Saturday, February 9, 2008

Baseball Back in the LA Coliseum!

In honor of the 50th anniversary of their move to Los Angeles, the Dodgers are going to play the Red Sox in an exhibition game on March 29 in the historic Los Angeles Coliseum, which was originally built for the 1932 Los Angeles Olympics and was the home of the Dodgers for four seasons from when they moved to LA in 1958 until Dodger Stadium opened in 1962.

Baseball games at the Coliseum are of course famous for having a ridiculous short left-field line. It was 258 feet back in the 1950s, and is going to be even shorter than that this time around. Back in the day, they had a 42 foot mesh screen out in left field to compensate, but even so, it was still pretty easy to hit homers, and lefthanded Dodgers outfielder Wally Moon famously adjusted his swing to poke inside-out homers down the short left-field line, which became affectionately known as “Moon Shots.”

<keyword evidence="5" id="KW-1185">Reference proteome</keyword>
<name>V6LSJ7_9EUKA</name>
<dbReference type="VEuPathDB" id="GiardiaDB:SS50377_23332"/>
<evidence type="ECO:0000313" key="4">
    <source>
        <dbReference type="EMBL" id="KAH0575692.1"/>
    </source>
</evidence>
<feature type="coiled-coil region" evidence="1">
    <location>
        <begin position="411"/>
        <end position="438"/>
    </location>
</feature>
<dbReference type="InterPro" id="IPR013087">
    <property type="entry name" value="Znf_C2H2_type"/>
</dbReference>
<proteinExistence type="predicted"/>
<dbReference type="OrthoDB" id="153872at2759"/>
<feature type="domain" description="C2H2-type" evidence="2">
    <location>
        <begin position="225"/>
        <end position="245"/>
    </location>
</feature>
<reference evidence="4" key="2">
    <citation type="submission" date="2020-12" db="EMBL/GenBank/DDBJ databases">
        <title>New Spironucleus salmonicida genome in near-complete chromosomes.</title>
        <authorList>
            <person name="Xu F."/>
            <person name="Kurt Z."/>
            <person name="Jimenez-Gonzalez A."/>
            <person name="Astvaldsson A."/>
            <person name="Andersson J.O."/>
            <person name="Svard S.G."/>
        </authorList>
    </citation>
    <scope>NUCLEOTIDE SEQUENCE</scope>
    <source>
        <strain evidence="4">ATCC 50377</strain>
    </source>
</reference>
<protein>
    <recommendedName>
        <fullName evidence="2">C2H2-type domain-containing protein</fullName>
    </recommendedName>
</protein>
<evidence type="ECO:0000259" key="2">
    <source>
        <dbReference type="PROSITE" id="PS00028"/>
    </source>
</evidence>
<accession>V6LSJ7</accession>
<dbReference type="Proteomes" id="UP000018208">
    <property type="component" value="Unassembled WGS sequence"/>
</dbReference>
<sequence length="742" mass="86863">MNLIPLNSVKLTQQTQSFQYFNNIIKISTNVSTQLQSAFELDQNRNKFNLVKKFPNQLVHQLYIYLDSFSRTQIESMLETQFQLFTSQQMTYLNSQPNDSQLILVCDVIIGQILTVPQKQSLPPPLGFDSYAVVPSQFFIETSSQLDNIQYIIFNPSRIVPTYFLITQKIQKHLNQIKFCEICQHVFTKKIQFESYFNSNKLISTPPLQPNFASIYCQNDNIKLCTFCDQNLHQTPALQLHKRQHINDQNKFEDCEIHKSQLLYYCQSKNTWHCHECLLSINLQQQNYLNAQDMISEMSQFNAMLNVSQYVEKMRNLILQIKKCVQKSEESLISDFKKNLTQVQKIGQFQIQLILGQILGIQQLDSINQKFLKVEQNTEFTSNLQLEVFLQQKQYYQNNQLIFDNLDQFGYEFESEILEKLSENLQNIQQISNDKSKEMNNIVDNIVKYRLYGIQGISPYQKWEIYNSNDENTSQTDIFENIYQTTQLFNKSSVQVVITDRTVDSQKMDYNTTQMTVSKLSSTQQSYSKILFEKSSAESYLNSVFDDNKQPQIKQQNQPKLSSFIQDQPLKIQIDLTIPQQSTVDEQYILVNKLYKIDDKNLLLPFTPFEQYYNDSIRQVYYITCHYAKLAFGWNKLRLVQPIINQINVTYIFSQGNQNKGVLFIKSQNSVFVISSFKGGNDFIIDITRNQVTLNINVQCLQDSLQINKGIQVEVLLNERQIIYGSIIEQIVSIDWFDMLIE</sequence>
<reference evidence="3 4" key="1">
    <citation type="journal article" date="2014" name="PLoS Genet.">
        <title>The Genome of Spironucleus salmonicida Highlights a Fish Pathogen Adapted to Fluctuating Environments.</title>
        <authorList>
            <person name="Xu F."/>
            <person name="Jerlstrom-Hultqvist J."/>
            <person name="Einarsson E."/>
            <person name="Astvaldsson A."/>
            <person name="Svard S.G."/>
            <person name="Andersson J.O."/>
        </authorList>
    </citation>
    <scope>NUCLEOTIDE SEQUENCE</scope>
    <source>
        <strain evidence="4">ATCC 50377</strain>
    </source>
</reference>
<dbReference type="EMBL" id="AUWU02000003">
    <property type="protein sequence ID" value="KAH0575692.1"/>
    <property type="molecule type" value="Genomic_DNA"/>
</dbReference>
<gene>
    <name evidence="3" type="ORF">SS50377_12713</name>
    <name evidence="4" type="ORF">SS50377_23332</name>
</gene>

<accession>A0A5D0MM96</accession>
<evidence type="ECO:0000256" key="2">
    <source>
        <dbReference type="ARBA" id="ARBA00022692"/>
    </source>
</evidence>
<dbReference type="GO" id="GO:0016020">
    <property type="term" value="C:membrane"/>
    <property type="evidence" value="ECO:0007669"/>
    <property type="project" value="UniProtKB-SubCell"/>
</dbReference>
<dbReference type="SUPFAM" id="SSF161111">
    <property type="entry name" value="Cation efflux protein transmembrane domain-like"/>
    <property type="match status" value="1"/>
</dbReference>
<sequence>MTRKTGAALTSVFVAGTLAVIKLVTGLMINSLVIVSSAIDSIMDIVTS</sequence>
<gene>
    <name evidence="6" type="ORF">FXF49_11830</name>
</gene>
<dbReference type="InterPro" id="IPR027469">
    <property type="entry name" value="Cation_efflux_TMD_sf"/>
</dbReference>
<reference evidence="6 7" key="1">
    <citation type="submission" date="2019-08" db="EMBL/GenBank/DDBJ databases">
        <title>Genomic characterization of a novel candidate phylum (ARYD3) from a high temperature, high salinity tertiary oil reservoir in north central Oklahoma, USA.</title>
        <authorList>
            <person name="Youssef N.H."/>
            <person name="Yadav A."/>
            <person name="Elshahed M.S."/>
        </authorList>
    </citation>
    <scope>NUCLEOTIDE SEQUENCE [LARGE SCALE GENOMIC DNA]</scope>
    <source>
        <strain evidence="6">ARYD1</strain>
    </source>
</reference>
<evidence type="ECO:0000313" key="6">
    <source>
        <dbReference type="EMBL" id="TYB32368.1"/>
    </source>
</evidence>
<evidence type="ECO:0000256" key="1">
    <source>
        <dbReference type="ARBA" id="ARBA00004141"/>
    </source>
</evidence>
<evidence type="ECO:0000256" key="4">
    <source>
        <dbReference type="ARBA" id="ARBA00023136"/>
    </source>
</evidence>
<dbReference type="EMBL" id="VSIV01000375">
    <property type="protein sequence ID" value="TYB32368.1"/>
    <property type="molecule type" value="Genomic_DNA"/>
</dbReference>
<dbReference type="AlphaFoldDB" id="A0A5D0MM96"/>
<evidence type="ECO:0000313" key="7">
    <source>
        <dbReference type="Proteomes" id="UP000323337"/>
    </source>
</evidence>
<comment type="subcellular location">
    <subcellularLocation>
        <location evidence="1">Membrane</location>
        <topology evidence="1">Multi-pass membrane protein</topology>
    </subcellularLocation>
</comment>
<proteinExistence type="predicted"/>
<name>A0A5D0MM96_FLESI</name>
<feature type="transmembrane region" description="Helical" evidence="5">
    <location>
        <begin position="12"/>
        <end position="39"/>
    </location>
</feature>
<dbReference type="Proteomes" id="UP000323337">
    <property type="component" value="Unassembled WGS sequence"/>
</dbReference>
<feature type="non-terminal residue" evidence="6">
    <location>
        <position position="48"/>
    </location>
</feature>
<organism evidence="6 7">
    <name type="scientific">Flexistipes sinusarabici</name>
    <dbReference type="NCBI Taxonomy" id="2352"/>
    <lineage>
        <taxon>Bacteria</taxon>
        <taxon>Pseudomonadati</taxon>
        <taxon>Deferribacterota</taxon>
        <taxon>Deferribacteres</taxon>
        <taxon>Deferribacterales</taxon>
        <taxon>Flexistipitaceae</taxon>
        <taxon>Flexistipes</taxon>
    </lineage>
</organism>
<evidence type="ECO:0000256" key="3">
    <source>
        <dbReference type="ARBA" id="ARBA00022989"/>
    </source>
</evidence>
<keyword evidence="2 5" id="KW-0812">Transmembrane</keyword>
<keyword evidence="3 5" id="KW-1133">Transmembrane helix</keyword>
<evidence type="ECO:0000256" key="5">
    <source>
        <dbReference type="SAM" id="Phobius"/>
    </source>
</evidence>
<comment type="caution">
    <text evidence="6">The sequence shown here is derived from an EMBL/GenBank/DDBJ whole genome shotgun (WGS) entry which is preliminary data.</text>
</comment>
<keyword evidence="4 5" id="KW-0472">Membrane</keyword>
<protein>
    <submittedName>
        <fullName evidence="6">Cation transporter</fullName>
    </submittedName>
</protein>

One hundred percent of proceeds from the game go to “ThinkCure,” a new charity founded by the Dodgers to fund cancer research, and modeled after the Red Sox’ Jimmy Fund, continuing the McCourt’s quest to turn the Dodgers into Red Sox West. Still it is a good cause, and the McCourts are going to match donations up to $1 million dollars, so I can’t really say anything bad about this event.

We get to see baseball in the Coliseum again after all these years, it’s Dodgers-Red Sox, and all the money goes to charity. Now that is just cool all around.


Doug said...

I agree DJ that is pretty cool. With the money the owners, player, sponsor, etc. all make there should be a lot more of this.

That LF is CRAZY short...

Anonymous said...

This is certainly a great idea, and I saute the McCourts for bringing the original LA Dodger Tradition back for the younger fans to experience for the 1st time. The cause is both an honorable charitable gesture, and a dream come true for the true fans of the game. The ressurection of this field, and the commentary of Vin Scully, will make this a special moment in baseball history. Thank you to everyone responsible!